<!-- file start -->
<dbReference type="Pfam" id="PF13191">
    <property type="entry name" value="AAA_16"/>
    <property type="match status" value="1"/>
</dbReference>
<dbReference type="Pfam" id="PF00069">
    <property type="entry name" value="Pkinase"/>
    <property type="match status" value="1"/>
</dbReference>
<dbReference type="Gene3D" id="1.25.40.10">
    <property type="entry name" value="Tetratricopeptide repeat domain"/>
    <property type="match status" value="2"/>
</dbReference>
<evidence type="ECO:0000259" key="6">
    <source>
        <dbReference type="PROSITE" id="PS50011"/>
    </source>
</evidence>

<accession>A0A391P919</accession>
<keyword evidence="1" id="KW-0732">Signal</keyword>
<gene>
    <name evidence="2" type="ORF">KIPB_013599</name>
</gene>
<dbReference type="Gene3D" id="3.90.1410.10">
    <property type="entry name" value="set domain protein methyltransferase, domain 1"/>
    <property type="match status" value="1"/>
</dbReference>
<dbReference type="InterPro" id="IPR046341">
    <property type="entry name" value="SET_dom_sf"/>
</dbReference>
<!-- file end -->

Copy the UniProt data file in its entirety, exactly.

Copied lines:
<dbReference type="Pfam" id="PF13191">
    <property type="entry name" value="AAA_16"/>
    <property type="match status" value="1"/>
</dbReference>
<dbReference type="Pfam" id="PF00069">
    <property type="entry name" value="Pkinase"/>
    <property type="match status" value="1"/>
</dbReference>
<dbReference type="Gene3D" id="1.25.40.10">
    <property type="entry name" value="Tetratricopeptide repeat domain"/>
    <property type="match status" value="2"/>
</dbReference>
<evidence type="ECO:0000259" key="6">
    <source>
        <dbReference type="PROSITE" id="PS50011"/>
    </source>
</evidence>

<accession>A0A391P919</accession>
<keyword evidence="1" id="KW-0732">Signal</keyword>
<gene>
    <name evidence="2" type="ORF">KIPB_013599</name>
</gene>
<dbReference type="Gene3D" id="3.90.1410.10">
    <property type="entry name" value="set domain protein methyltransferase, domain 1"/>
    <property type="match status" value="1"/>
</dbReference>
<dbReference type="InterPro" id="IPR046341">
    <property type="entry name" value="SET_dom_sf"/>
</dbReference>